Are retirement goals falling short across generations?

According to a report released by Legg Mason, boomers have many goals still unmet for a comfortable retirement.

Of the top five goals that boomers said they wanted to accomplish in retirement, the majority are not accomplishing any of them. Boomers’ top goal is to “make sure that I am debt-free,” and only 42% say they have achieved it.

Boomers have had more success with other goals like having access to good health care and retiring early, with 73% and 76% respectively saying they’ve achieved these things.

And only half of boomers have achieved other goals like having enough money to “maintain my pre-retirement standard of living” and enjoying a “good retirement income.”

“Given the fact that people are living longer and are facing increasing health care costs and other rising economic pressures, the lesson here is vividly clear: For those who want to achieve their financial goals in retirement, they need to save more and invest for more growth long before they receive their last paycheck,” Thomas Hoops, executive vice president & head of product and business development at Legg Mason, said in a statement.

The report explores the reasons for this dilemma and how Gen Xers and millennials can avoid falling into the same traps. The survey was conducted among 900 U.S. participants, including 305 millennials and 458 investors with investable assets not including their home.


According to Legg Mason’s data, U.S. baby boomers that invest in defined contribution plans have a mean average of $263,000 saved in those plans, less than half of the $658,000 they say they will need in their defined contribution plan by retirement.

Older boomers, ages 65 to 74, are falling short of this goal with an average of $300,000 saved in their DC plans, the report finds.

According to the report, a conservative approach could lead to these shortcomings among boomers. The report looks at the baby boomers’ average asset allocation across all their investments and does find such an approach.

According to Legg Mason, the average asset allocation includes 30% in cash, 24% in equities, 22% in fixed income, 14% in nontraditional, investment real estate and gold/precious metals, and 8% in “other.”

“Looking at how boomers are allocated across all of their investments, we see they are rather conservative,” Hoops said in a statement. “If they are applying a similar, conservative approach to how they invest their [defined contribution] assets, they could be under-allocated to the higher growth opportunities they will need to achieve their saving goals. The same holds true for Gen X investors.”

QS Investors, a Legg Mason affiliate that manages retirement products, recommends that boomer investors should consider 50% or more of their DC allocation in equities. Even older boomers 65 to 74 should consider an equity allocation of more than 30%, based on QS Investors’ allocation models.

(Related: Thinking Boomer: Understanding This Generation and What They Need From You)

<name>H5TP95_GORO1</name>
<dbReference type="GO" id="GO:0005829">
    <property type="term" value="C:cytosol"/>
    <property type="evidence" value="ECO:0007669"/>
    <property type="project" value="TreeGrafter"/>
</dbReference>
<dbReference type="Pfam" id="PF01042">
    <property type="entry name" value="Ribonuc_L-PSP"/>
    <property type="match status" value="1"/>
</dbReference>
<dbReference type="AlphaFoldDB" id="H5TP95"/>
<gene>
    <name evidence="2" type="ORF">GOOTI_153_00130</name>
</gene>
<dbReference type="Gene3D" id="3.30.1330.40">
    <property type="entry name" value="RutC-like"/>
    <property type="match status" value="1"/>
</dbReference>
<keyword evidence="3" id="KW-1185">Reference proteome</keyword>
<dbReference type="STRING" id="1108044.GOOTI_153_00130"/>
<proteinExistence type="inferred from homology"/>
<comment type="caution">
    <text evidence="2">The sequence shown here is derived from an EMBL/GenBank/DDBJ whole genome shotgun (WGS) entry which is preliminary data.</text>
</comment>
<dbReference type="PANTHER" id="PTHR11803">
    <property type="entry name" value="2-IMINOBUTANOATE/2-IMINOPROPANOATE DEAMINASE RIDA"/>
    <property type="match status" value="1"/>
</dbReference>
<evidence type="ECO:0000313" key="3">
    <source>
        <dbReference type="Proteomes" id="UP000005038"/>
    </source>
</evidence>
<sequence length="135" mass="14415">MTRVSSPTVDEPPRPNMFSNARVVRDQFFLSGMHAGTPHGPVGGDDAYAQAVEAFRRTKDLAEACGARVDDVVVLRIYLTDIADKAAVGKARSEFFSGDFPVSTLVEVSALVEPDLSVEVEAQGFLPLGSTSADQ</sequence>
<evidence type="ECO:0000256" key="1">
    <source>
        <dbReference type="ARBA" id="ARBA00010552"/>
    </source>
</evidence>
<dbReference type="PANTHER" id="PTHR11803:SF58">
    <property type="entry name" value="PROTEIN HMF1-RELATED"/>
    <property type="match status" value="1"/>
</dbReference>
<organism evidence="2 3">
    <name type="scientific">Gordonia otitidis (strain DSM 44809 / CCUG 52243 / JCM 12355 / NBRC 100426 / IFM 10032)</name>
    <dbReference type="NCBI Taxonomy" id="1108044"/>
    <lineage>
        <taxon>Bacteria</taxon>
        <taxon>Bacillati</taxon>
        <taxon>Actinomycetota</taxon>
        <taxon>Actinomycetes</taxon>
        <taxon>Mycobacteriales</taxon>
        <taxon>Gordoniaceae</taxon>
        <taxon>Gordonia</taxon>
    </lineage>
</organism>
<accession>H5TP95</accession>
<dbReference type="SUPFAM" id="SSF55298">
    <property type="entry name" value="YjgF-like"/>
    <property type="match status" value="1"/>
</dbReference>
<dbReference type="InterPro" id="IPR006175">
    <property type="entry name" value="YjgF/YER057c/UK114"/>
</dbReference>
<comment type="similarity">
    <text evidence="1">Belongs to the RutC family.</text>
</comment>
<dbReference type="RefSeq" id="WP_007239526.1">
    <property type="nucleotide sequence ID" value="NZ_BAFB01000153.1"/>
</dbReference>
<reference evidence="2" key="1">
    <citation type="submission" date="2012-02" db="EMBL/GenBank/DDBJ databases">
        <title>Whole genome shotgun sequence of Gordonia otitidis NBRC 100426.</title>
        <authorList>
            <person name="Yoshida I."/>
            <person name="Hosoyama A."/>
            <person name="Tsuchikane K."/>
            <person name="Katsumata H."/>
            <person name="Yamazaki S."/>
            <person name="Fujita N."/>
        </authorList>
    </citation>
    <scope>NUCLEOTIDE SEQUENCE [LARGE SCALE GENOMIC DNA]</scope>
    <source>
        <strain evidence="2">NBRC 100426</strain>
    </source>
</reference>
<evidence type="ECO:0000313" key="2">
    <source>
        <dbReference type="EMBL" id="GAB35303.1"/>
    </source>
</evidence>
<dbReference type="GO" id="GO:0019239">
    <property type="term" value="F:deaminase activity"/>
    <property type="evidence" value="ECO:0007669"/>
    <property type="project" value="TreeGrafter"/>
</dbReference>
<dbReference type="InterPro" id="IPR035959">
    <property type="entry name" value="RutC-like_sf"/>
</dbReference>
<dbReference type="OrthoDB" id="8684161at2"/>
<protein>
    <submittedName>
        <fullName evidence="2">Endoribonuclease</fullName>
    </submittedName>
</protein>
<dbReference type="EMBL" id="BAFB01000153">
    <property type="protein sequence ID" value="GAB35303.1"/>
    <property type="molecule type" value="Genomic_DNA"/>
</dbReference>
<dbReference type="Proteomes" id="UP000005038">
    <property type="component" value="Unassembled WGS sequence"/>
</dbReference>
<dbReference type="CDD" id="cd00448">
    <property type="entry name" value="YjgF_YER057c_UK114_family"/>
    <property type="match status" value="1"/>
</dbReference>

Gen Xers

For the Gen X age group, the good news is that more have a defined contribution plan – only 28% said they do not have one – with an average of $199,000 saved and a goal of $541,000 in their plan by retirement. However, they may not have the risk appetite needed to reach all their retirement goals.

The report finds that they also have a conservative asset allocation across all their investments. According to Legg Mason, the average asset allocation among Gen Xers is 25% in cash, 21% in equities, 17% in fixed income, 34% in nontraditional, investment real estate and gold/precious metals, and 4% in “other.”

QS Investors suggests that Gen X retirement savers should consider a greater allocation to equities in their portfolios. QS Investors’ asset allocations in retirement products for the Gen X age cohort include more 80% in equities.

(Related: Thinking Gen X: An Overdue Look at an Overlooked Generation)


Will millennials be better prepared for retirement?

“Conventional wisdom holds that younger Americans should take advantage of the longer time horizon before retirement to increase their investments in higher-risk asset classes like stocks,” according to the study. “However, U.S. millennials don’t seem to have gotten the memo.”

Legg Mason’s recent survey showed that on average millennials hold less in stocks than their elders, influenced heavily by the legacy of the 2008-’09 financial crisis.

Equities make up a relatively small portion of millennials’ portfolios: just 15%, as opposed to 24% for baby boomers, according to the Legg Mason report.  

“That’s a far cry from the level that a typical U.S. advisor would recommend to investors with decades of potential appreciation ahead of them,” the report states.

What’s the source of younger Americans’ caution? Debt — like college loans — plays a small part, but a larger influence is the 2008 global financial crisis. Four in five millennials (82%) say the crisis still influences their investment decisions. More telling, 57% say they are strongly influenced by the crisis and its aftermath — far more so than Gen Xers (39%) and baby boomers (13%).

The study does find a silver lining among its millennial data. Millennials are more — “and arguably better,” the report says — diversified than other age cohorts, with far more money in alternative asset classes and strategies than their elders. Nontraditional strategies, precious metals and investment real estate represent 39% of their investible assets, compared with just 14% for boomers.

— Check out Thinking Millennial: How to Woo the Largest Generation on ThinkAdvisor.